Throughout most of the Islamic period (seventh century and after), caravanserais were a common type of structure both in the rural countryside and in dense urban centers across the Middle East, North Africa, and Ottoman Europe.[5] A number of 12th to 13th-century caravanserais or hans were built throughout the Seljuk Empire, many examples of which have survived across Turkey today[26][27] (e.g. the large Sultan Han in Aksaray Province) as well as in Iran (e.g. the Ribat of Sharaf in Khorasan province). Urban versions of caravanserais also became important centers of economic activity in cities across these different regions of the Muslim world, often concentrated near the main bazaar areas, with many examples still standing in the historic areas of Damascus, Aleppo, Cairo, Istanbul, Fes, etc.[28][29][30][31][16]

Ibn Battuta, a 14th-century Muslim traveler, described the function of a caravenserai in the region of China:

China is the safest and best country for the traveller. A man travels for nine months alone with great wealth and has nothing to fear. What is responsible for this is that in every post station in their country is funduq which has a director living there with a company of horse and foot. After sunset or nightfall the director comes to the funduq with his secretary and writes down the names of all the travellers who will pass the night there, seals it and locks the door of the funduq. In the morning he and his secretary come and call everybody by name and write down a record. He sends someone with the travellers to conduct them to the next post station and he brings back a certificate from the director of the funduq confirming that they have all arrived. If he does not do this he is answerable for them. This is the procedure in every post station in their country from Sin al-Sin to Khan Baliq. In them is everything the traveller needs by way of provisions, especially hens and geese. Sheep are rare among them.[32]

In many parts of the Muslim world, caravanserais also provided revenues that were used to fund charitable or religious functions or buildings. These revenues and functions were managed through a waqf, a protected agreement which gave certain buildings and revenues the status of mortmain endowments guaranteed under Islamic law.[33][34] Many major religious complexes in the Ottoman and Mamluk empires, for example, either included a caravanserai building (like in the külliye of the Süleymaniye Mosque in Istanbul) or drew revenues from one in the area (such as the Wikala al-Ghuri in Cairo, which was built to contribute revenues for the nearby complex of Sultan al-Ghuri).[31][30][35]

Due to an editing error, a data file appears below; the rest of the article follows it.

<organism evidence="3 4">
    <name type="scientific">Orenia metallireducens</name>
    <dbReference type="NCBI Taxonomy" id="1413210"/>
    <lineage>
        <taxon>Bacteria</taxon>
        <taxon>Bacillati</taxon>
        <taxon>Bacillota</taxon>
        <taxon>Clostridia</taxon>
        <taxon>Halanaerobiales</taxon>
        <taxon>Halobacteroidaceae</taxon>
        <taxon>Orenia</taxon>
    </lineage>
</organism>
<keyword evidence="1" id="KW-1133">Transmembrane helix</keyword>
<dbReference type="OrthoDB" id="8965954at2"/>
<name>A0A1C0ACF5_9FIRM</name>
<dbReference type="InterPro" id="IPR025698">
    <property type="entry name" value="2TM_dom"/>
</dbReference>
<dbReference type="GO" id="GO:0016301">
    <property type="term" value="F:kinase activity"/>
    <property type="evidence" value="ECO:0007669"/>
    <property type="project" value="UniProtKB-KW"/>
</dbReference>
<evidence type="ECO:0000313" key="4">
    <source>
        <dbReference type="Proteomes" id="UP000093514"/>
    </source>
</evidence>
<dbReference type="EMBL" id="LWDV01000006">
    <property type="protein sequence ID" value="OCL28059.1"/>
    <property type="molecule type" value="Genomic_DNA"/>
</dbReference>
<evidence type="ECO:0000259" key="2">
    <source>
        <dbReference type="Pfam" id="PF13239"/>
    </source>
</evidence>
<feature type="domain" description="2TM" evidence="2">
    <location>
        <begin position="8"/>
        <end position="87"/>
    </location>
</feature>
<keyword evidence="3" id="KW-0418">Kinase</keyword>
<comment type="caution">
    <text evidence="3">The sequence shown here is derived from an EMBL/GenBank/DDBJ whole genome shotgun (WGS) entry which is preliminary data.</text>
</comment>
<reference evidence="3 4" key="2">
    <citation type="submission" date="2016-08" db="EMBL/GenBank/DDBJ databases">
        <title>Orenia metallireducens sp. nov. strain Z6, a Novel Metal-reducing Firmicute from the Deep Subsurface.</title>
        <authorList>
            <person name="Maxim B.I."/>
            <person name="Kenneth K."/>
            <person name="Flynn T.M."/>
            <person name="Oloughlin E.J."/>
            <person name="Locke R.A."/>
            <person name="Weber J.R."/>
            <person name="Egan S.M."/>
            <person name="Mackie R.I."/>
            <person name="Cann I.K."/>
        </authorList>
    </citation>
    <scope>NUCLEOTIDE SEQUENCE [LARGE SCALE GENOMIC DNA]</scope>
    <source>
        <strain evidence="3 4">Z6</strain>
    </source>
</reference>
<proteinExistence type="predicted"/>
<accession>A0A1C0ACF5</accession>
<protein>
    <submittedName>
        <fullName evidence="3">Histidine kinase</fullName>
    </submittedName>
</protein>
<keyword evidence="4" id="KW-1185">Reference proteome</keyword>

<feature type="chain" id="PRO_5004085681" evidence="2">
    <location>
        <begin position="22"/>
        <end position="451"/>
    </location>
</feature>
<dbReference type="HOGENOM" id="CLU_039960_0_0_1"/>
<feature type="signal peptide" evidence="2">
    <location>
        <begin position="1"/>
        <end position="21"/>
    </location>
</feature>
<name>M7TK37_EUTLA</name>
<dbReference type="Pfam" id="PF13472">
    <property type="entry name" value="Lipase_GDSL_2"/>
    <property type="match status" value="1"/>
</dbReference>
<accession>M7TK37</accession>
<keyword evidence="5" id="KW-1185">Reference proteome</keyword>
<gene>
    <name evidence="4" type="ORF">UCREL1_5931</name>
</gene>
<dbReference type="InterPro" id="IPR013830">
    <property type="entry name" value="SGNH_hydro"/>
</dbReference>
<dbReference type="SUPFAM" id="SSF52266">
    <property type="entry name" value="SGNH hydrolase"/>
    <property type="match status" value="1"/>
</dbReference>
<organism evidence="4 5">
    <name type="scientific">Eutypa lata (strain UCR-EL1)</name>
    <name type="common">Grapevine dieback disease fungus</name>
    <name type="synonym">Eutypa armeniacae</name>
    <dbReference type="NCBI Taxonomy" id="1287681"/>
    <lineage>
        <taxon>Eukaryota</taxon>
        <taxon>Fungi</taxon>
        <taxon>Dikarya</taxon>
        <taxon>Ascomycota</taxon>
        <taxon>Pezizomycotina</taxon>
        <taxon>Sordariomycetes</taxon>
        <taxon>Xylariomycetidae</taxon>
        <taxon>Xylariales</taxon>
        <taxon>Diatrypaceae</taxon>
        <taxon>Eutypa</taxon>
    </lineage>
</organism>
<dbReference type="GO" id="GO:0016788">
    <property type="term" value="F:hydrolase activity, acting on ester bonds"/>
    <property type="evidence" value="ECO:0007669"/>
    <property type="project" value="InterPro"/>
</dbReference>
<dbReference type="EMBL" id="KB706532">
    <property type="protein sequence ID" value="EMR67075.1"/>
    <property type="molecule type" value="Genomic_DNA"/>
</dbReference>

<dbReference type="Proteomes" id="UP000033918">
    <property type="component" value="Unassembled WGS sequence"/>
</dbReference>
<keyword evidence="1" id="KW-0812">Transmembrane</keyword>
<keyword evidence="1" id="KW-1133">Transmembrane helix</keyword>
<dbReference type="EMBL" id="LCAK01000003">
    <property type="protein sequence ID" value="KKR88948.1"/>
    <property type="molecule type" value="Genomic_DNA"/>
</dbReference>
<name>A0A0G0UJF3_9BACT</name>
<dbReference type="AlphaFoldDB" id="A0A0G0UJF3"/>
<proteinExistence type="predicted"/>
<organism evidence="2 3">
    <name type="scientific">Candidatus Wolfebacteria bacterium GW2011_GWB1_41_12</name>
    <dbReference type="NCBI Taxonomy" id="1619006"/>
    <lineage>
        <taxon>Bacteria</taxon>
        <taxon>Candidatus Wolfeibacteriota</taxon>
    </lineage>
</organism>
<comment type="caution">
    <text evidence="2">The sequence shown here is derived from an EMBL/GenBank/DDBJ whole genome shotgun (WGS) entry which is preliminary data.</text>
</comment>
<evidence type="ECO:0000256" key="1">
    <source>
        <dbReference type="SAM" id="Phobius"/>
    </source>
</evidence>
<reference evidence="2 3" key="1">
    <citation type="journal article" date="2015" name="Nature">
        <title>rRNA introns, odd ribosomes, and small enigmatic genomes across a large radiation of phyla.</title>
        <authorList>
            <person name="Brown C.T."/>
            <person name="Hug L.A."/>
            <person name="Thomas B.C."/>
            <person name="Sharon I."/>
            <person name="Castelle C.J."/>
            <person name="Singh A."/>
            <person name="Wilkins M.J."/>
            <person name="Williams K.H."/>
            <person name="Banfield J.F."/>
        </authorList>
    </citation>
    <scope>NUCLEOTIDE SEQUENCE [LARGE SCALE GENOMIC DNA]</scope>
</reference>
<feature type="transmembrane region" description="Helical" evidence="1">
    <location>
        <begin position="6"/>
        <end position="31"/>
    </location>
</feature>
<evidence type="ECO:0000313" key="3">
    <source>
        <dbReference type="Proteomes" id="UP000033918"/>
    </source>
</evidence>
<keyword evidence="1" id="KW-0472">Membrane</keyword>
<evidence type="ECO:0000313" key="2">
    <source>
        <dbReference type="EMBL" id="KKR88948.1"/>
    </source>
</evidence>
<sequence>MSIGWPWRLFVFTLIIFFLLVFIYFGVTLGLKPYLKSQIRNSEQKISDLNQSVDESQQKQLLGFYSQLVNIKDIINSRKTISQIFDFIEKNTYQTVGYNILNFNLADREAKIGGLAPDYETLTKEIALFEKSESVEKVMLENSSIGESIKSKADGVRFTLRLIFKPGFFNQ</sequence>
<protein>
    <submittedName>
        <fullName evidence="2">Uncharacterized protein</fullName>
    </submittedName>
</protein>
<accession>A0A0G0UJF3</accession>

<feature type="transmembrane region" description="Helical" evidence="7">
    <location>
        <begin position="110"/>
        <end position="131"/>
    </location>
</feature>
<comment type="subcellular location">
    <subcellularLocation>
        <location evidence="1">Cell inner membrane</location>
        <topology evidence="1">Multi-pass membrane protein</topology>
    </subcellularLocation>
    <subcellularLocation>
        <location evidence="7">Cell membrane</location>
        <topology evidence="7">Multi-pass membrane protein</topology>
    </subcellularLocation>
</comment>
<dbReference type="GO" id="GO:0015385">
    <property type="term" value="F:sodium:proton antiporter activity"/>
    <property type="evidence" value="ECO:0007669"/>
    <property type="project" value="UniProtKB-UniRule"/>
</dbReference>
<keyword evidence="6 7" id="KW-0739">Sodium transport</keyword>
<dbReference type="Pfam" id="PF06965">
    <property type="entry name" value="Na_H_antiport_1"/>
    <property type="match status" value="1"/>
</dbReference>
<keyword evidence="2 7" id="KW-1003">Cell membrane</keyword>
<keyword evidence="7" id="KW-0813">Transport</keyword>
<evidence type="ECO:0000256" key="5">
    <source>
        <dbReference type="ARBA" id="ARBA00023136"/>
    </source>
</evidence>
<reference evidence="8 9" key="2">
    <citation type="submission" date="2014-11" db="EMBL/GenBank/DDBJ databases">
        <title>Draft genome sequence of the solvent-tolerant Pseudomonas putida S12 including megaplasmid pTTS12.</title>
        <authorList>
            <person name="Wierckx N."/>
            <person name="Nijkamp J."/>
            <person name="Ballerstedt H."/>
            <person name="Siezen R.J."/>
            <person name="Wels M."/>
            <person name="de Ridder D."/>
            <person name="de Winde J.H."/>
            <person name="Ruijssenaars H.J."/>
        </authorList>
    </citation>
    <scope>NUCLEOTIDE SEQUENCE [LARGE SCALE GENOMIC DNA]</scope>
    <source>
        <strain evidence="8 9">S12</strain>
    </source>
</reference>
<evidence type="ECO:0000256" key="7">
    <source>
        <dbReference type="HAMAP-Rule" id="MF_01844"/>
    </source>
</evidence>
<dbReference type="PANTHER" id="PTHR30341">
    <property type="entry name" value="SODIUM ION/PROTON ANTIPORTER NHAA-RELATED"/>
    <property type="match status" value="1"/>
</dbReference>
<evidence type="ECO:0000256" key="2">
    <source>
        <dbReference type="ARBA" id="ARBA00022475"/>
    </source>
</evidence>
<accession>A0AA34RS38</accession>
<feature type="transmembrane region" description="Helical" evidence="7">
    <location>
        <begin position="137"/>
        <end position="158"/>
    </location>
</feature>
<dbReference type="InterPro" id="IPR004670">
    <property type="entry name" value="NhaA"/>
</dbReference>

A sample floor plan of a Safavid Empire-era caravanserai in Karaj, Iran

Most typically a caravanserai was a building with a square or rectangular walled exterior, with a single portal wide enough to permit large or heavily laden beasts such as camels to enter. The courtyard was almost always open to the sky, and the inside walls of the enclosure were outfitted with a number of identical animal stalls, bays, niches or chambers to accommodate merchants and their servants, animals, and merchandise.[36]

Caravanserais provided water for human and animal consumption, washing and ritual purification such as wudu and ghusl. Sometimes they had elaborate public baths (hammams), or other attached amenities such as a fountain or a sabil/sebil. They kept fodder for animals and had shops for travellers where they could acquire new supplies. Some shops bought goods from the travelling merchants.[37] Many caravanserais were equipped with small mosques, such as the elevated examples in the Seljuk and Ottoman caravanserais in Turkey.[31][38][30]

In Cairo, starting in the Burji Mamluk period, wikalas (urban caravanserais) were frequently several stories tall and often included a rab', a low-income rental apartment complex, which was situated on the upper floors while the merchant accommodations occupied the lower floors.[39][29] While making the best use of limited space in a crowded city, this provided the building with two sources of revenue which were managed through the waqf system.[34][40]

View of a typical courtyard layout in the Shah-Abbasi caravansarai in Karaj, Iran

Notable caravanserais

Further information: List of caravanserais

Alphabetically, not taking article (al-, el-, etc.) into consideration.


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See also


  1. ^ " – caravansary". Archived from the original on 12 December 2019. Retrieved 31 January 2016.)
  2. ^ Chisholm, Hugh, ed. (1911). "Caravanserai" . Encyclopædia Britannica (11th ed.). Cambridge University Press.
  3. ^ "Caravanserais: cross-roads of commerce and culture along the Silk Roads | Silk Roads Programme". Archived from the original on 29 May 2020. Retrieved 17 June 2020.
  4. ^ a b "Caravanserai". National Geographic Society. 23 July 2019. Archived from the original on 29 July 2020. Retrieved 17 June 2020.
  5. ^ a b c d e f g h i j M. Bloom, Jonathan; S. Blair, Sheila, eds. (2009). "Caravanserai". The Grove Encyclopedia of Islamic Art and Architecture. Oxford University Press. ISBN 978-0-19-530991-1.
  6. ^ "caravanserai | Origin and meaning of caravanserai by Online Etymology Dictionary". Archived from the original on 18 June 2020. Retrieved 17 June 2020.